As my original post says, Mark. AVD went pretty much the perfect pace throughout. In my second post I did not mean he went the same speed in the first 20 yards out of the gate compared to going downhill. That would be physically impossible. Horses need to get momentum therefore of course the first sectional is slower. And obviously did not mean they went at the same speed uphill or even on the flatter parts as they did downhill; that would clearly not be efficient. What I meant was AVD went (as my first post pointed out) the perfect pace throughout, ie the same pace as would be efficiently perfect throughout.
In order to gain the context of the article’s meaning you need to read what’s said and not just the figures.
Are you really calling the pace “steady” only because they’d just come out of the gates and/or didn’t do other sections at the same speed as going downhill? In that case every Derby has a “steady” early pace.
The speed each horse goes (ie whether judged to be slow, steady, fair, good, strong or overly strong) needs to include taking in to account the contours of Epsom and judged on what previously has been shown to be efficient in each sectional.value is everythingJune 3, 2019 at 18:33 #1444605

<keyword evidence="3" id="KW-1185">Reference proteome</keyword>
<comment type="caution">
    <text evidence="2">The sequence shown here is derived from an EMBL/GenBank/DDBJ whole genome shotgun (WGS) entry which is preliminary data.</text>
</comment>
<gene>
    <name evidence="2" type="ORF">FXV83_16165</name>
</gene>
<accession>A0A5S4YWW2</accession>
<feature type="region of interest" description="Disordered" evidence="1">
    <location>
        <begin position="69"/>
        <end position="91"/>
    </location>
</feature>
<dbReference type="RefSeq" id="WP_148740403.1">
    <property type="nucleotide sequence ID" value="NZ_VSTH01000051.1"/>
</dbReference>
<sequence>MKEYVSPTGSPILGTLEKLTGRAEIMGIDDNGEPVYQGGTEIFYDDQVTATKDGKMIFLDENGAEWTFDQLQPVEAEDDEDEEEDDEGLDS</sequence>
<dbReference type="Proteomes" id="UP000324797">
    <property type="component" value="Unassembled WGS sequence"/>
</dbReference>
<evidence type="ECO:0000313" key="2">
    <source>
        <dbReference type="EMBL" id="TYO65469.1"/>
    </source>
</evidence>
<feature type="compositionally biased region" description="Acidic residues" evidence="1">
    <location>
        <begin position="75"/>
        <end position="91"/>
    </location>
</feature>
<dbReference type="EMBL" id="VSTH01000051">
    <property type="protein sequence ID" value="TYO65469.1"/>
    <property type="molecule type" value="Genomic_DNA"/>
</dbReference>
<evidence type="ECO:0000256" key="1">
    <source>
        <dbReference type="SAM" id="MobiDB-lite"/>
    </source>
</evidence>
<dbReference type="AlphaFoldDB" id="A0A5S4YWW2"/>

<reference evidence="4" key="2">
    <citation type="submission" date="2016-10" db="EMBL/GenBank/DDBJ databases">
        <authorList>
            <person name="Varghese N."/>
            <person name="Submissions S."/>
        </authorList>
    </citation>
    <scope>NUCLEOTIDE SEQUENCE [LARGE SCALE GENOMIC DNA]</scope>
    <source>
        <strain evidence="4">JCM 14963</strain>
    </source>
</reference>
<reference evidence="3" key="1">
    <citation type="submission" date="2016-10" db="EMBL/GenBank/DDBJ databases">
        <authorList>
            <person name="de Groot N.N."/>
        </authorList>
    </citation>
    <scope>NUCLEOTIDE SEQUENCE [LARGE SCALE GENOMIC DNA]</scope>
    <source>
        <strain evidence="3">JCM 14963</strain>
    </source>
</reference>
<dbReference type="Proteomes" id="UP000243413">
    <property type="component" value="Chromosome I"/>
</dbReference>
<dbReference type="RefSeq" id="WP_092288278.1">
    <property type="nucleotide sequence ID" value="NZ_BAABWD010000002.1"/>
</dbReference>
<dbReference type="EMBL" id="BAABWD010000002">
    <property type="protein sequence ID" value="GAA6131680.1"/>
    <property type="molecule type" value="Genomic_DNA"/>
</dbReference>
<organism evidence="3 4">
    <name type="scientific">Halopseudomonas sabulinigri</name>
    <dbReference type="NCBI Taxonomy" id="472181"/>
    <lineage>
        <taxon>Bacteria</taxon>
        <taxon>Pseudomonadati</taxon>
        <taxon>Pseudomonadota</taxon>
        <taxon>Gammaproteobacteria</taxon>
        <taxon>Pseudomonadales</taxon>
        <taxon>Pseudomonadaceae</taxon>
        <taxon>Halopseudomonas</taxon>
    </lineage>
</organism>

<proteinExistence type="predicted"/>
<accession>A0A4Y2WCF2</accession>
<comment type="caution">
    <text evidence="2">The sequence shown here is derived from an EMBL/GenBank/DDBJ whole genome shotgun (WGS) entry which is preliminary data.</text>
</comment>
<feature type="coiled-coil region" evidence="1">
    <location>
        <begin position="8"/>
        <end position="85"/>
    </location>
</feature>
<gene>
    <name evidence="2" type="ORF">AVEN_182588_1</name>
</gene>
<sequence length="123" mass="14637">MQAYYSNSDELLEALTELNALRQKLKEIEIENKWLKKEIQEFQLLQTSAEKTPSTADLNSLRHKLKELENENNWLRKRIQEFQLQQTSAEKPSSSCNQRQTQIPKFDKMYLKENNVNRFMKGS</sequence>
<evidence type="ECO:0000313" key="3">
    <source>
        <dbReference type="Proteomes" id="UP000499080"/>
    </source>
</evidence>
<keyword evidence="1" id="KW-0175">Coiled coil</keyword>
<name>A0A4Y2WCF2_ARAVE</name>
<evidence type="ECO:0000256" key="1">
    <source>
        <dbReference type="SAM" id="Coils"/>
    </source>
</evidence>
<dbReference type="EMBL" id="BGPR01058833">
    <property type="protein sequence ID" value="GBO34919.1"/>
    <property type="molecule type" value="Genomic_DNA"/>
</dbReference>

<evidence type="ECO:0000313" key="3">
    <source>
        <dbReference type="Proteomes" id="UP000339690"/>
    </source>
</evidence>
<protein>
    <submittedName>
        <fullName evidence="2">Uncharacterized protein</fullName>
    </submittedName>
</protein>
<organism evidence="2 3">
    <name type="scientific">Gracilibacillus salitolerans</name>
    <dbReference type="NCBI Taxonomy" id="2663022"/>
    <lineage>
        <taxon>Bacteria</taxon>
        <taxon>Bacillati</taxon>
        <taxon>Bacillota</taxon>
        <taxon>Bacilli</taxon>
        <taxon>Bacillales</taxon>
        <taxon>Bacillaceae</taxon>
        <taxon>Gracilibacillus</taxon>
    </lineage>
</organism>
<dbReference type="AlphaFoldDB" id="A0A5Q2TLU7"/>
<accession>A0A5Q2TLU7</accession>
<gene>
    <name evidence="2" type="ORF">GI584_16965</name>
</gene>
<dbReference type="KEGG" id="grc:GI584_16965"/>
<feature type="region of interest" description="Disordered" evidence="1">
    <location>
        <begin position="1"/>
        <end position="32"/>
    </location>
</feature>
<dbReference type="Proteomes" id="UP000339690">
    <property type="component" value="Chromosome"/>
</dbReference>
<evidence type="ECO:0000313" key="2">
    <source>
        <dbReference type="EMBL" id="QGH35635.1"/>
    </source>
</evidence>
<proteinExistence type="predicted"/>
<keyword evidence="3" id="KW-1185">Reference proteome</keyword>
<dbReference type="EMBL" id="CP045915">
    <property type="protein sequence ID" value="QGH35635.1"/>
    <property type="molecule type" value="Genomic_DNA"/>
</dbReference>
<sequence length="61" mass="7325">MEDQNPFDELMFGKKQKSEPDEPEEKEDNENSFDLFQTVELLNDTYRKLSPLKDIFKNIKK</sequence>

I read the article, GT. I didn’t just look at the times.
The pace was steady. The leaders have gone off quicker in some Derbys – 2017 the leader was two seconds quicker over the first 5f but Wings Of Eagles first 5f and overall winning time was almost identical to that of AVD.
I’m sticking with a steady gallop and that it didn’t suit Telecaster on the day.June 3, 2019 at 18:51 #1444606
The above article says:
“Contrary to what has been said in some quarters, this year’s Derby was not slowly-run, or excessively strongly-run.
As can be seen, the leader was several lengths ahead of par early on, but the field was quite well strung out and the eventual winner, Anthony Van Dyck, ran mostly in the “Goldilocks Zone”, where the pace was neither too fast, nor too slow, but “about right”.